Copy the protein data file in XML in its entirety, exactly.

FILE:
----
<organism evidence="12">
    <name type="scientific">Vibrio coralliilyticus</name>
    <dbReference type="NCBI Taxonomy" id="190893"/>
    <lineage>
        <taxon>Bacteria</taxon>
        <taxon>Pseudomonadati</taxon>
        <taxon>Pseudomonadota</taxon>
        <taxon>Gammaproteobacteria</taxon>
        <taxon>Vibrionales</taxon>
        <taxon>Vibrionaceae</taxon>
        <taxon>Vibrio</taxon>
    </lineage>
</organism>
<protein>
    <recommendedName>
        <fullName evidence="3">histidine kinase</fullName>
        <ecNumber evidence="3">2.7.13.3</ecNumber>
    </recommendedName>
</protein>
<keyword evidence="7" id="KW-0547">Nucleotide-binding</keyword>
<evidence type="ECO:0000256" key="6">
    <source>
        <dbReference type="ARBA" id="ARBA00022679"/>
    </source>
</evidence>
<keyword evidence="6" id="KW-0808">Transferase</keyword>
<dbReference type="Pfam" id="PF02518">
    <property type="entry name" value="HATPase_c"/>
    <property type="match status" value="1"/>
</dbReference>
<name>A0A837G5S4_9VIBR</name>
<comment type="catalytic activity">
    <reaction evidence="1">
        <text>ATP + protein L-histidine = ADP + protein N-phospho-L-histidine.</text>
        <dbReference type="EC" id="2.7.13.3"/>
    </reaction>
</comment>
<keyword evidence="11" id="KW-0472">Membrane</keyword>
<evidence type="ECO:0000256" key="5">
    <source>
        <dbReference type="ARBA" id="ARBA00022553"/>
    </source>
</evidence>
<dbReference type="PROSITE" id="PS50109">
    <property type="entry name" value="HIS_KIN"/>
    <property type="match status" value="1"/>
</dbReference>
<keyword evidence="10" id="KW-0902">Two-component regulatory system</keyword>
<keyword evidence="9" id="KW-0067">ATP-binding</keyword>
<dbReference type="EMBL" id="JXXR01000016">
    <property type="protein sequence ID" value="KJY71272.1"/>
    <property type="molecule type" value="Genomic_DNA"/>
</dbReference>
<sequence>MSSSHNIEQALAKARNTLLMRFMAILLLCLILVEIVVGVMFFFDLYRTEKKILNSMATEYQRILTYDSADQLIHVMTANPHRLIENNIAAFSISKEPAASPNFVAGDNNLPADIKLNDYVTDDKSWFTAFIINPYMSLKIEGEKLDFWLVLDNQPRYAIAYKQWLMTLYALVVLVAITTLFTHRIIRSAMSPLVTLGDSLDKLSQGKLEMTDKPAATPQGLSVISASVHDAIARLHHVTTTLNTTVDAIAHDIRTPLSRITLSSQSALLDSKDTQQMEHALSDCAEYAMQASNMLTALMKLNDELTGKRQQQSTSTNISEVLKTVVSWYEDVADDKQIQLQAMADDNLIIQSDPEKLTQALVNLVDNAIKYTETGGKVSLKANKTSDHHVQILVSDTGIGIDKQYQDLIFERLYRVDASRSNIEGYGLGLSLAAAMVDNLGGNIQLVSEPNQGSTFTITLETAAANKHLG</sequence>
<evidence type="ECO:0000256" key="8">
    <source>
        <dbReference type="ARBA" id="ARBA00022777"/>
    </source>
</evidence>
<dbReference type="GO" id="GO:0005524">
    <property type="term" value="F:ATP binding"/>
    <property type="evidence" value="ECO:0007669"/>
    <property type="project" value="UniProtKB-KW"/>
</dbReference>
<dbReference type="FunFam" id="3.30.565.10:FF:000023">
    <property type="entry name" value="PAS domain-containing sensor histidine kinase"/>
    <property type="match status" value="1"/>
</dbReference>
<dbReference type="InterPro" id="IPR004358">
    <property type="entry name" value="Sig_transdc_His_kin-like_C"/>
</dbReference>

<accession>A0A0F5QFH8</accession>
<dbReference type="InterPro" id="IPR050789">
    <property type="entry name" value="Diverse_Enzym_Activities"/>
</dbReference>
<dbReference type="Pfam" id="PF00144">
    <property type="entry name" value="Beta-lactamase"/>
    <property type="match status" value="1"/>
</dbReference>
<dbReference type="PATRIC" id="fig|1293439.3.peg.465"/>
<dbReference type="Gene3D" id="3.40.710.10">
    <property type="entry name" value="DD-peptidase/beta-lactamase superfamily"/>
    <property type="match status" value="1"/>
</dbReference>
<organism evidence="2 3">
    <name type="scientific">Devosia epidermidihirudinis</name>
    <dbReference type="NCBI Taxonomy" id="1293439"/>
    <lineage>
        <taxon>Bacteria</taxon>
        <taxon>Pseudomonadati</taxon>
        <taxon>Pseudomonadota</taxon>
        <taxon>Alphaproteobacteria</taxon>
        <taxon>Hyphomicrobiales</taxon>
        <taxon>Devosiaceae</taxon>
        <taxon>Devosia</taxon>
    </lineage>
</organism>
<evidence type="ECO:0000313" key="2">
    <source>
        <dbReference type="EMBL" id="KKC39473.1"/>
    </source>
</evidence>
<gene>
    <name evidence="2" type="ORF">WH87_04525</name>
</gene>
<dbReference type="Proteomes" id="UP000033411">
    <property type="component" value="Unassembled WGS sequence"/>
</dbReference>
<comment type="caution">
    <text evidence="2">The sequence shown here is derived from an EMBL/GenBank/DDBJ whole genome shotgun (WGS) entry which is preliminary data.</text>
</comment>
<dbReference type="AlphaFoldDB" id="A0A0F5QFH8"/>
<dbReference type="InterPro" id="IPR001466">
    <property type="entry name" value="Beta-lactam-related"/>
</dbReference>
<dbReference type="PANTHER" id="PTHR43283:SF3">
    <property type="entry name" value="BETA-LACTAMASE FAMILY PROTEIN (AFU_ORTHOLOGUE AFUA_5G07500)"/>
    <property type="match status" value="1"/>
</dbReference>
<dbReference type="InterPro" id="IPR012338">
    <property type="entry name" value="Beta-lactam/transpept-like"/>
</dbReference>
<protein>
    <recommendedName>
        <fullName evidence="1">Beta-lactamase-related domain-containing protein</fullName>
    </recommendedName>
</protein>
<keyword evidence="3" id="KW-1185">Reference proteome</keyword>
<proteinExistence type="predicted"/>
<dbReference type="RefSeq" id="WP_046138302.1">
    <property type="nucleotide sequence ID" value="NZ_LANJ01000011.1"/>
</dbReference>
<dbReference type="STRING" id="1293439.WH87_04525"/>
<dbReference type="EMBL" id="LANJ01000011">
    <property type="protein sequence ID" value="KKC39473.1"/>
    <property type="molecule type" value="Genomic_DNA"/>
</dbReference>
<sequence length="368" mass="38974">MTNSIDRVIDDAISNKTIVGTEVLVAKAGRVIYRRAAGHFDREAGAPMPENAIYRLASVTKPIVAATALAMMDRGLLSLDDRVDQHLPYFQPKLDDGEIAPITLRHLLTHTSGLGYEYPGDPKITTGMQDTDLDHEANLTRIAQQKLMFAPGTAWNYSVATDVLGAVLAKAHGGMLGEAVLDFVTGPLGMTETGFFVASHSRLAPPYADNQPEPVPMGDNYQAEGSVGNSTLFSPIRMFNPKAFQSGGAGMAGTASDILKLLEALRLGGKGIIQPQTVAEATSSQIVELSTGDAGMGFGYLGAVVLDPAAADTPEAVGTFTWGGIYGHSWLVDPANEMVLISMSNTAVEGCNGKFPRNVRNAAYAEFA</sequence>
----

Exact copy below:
<organism evidence="12">
    <name type="scientific">Vibrio coralliilyticus</name>
    <dbReference type="NCBI Taxonomy" id="190893"/>
    <lineage>
        <taxon>Bacteria</taxon>
        <taxon>Pseudomonadati</taxon>
        <taxon>Pseudomonadota</taxon>
        <taxon>Gammaproteobacteria</taxon>
        <taxon>Vibrionales</taxon>
        <taxon>Vibrionaceae</taxon>
        <taxon>Vibrio</taxon>
    </lineage>
</organism>
<protein>
    <recommendedName>
        <fullName evidence="3">histidine kinase</fullName>
        <ecNumber evidence="3">2.7.13.3</ecNumber>
    </recommendedName>
</protein>
<keyword evidence="7" id="KW-0547">Nucleotide-binding</keyword>
<evidence type="ECO:0000256" key="6">
    <source>
        <dbReference type="ARBA" id="ARBA00022679"/>
    </source>
</evidence>
<keyword evidence="6" id="KW-0808">Transferase</keyword>
<dbReference type="Pfam" id="PF02518">
    <property type="entry name" value="HATPase_c"/>
    <property type="match status" value="1"/>
</dbReference>
<name>A0A837G5S4_9VIBR</name>
<comment type="catalytic activity">
    <reaction evidence="1">
        <text>ATP + protein L-histidine = ADP + protein N-phospho-L-histidine.</text>
        <dbReference type="EC" id="2.7.13.3"/>
    </reaction>
</comment>
<keyword evidence="11" id="KW-0472">Membrane</keyword>
<evidence type="ECO:0000256" key="5">
    <source>
        <dbReference type="ARBA" id="ARBA00022553"/>
    </source>
</evidence>
<dbReference type="PROSITE" id="PS50109">
    <property type="entry name" value="HIS_KIN"/>
    <property type="match status" value="1"/>
</dbReference>
<keyword evidence="10" id="KW-0902">Two-component regulatory system</keyword>
<keyword evidence="9" id="KW-0067">ATP-binding</keyword>
<dbReference type="EMBL" id="JXXR01000016">
    <property type="protein sequence ID" value="KJY71272.1"/>
    <property type="molecule type" value="Genomic_DNA"/>
</dbReference>
<sequence>MSSSHNIEQALAKARNTLLMRFMAILLLCLILVEIVVGVMFFFDLYRTEKKILNSMATEYQRILTYDSADQLIHVMTANPHRLIENNIAAFSISKEPAASPNFVAGDNNLPADIKLNDYVTDDKSWFTAFIINPYMSLKIEGEKLDFWLVLDNQPRYAIAYKQWLMTLYALVVLVAITTLFTHRIIRSAMSPLVTLGDSLDKLSQGKLEMTDKPAATPQGLSVISASVHDAIARLHHVTTTLNTTVDAIAHDIRTPLSRITLSSQSALLDSKDTQQMEHALSDCAEYAMQASNMLTALMKLNDELTGKRQQQSTSTNISEVLKTVVSWYEDVADDKQIQLQAMADDNLIIQSDPEKLTQALVNLVDNAIKYTETGGKVSLKANKTSDHHVQILVSDTGIGIDKQYQDLIFERLYRVDASRSNIEGYGLGLSLAAAMVDNLGGNIQLVSEPNQGSTFTITLETAAANKHLG</sequence>
<evidence type="ECO:0000256" key="8">
    <source>
        <dbReference type="ARBA" id="ARBA00022777"/>
    </source>
</evidence>
<dbReference type="GO" id="GO:0005524">
    <property type="term" value="F:ATP binding"/>
    <property type="evidence" value="ECO:0007669"/>
    <property type="project" value="UniProtKB-KW"/>
</dbReference>
<dbReference type="FunFam" id="3.30.565.10:FF:000023">
    <property type="entry name" value="PAS domain-containing sensor histidine kinase"/>
    <property type="match status" value="1"/>
</dbReference>
<dbReference type="InterPro" id="IPR004358">
    <property type="entry name" value="Sig_transdc_His_kin-like_C"/>
</dbReference>

<accession>A0A0F5QFH8</accession>
<dbReference type="InterPro" id="IPR050789">
    <property type="entry name" value="Diverse_Enzym_Activities"/>
</dbReference>
<dbReference type="Pfam" id="PF00144">
    <property type="entry name" value="Beta-lactamase"/>
    <property type="match status" value="1"/>
</dbReference>
<dbReference type="PATRIC" id="fig|1293439.3.peg.465"/>
<dbReference type="Gene3D" id="3.40.710.10">
    <property type="entry name" value="DD-peptidase/beta-lactamase superfamily"/>
    <property type="match status" value="1"/>
</dbReference>
<organism evidence="2 3">
    <name type="scientific">Devosia epidermidihirudinis</name>
    <dbReference type="NCBI Taxonomy" id="1293439"/>
    <lineage>
        <taxon>Bacteria</taxon>
        <taxon>Pseudomonadati</taxon>
        <taxon>Pseudomonadota</taxon>
        <taxon>Alphaproteobacteria</taxon>
        <taxon>Hyphomicrobiales</taxon>
        <taxon>Devosiaceae</taxon>
        <taxon>Devosia</taxon>
    </lineage>
</organism>
<evidence type="ECO:0000313" key="2">
    <source>
        <dbReference type="EMBL" id="KKC39473.1"/>
    </source>
</evidence>
<gene>
    <name evidence="2" type="ORF">WH87_04525</name>
</gene>
<dbReference type="Proteomes" id="UP000033411">
    <property type="component" value="Unassembled WGS sequence"/>
</dbReference>
<comment type="caution">
    <text evidence="2">The sequence shown here is derived from an EMBL/GenBank/DDBJ whole genome shotgun (WGS) entry which is preliminary data.</text>
</comment>
<dbReference type="AlphaFoldDB" id="A0A0F5QFH8"/>
<dbReference type="InterPro" id="IPR001466">
    <property type="entry name" value="Beta-lactam-related"/>
</dbReference>
<dbReference type="PANTHER" id="PTHR43283:SF3">
    <property type="entry name" value="BETA-LACTAMASE FAMILY PROTEIN (AFU_ORTHOLOGUE AFUA_5G07500)"/>
    <property type="match status" value="1"/>
</dbReference>
<dbReference type="InterPro" id="IPR012338">
    <property type="entry name" value="Beta-lactam/transpept-like"/>
</dbReference>
<protein>
    <recommendedName>
        <fullName evidence="1">Beta-lactamase-related domain-containing protein</fullName>
    </recommendedName>
</protein>
<keyword evidence="3" id="KW-1185">Reference proteome</keyword>
<proteinExistence type="predicted"/>
<dbReference type="RefSeq" id="WP_046138302.1">
    <property type="nucleotide sequence ID" value="NZ_LANJ01000011.1"/>
</dbReference>
<dbReference type="STRING" id="1293439.WH87_04525"/>
<dbReference type="EMBL" id="LANJ01000011">
    <property type="protein sequence ID" value="KKC39473.1"/>
    <property type="molecule type" value="Genomic_DNA"/>
</dbReference>
<sequence length="368" mass="38974">MTNSIDRVIDDAISNKTIVGTEVLVAKAGRVIYRRAAGHFDREAGAPMPENAIYRLASVTKPIVAATALAMMDRGLLSLDDRVDQHLPYFQPKLDDGEIAPITLRHLLTHTSGLGYEYPGDPKITTGMQDTDLDHEANLTRIAQQKLMFAPGTAWNYSVATDVLGAVLAKAHGGMLGEAVLDFVTGPLGMTETGFFVASHSRLAPPYADNQPEPVPMGDNYQAEGSVGNSTLFSPIRMFNPKAFQSGGAGMAGTASDILKLLEALRLGGKGIIQPQTVAEATSSQIVELSTGDAGMGFGYLGAVVLDPAAADTPEAVGTFTWGGIYGHSWLVDPANEMVLISMSNTAVEGCNGKFPRNVRNAAYAEFA</sequence>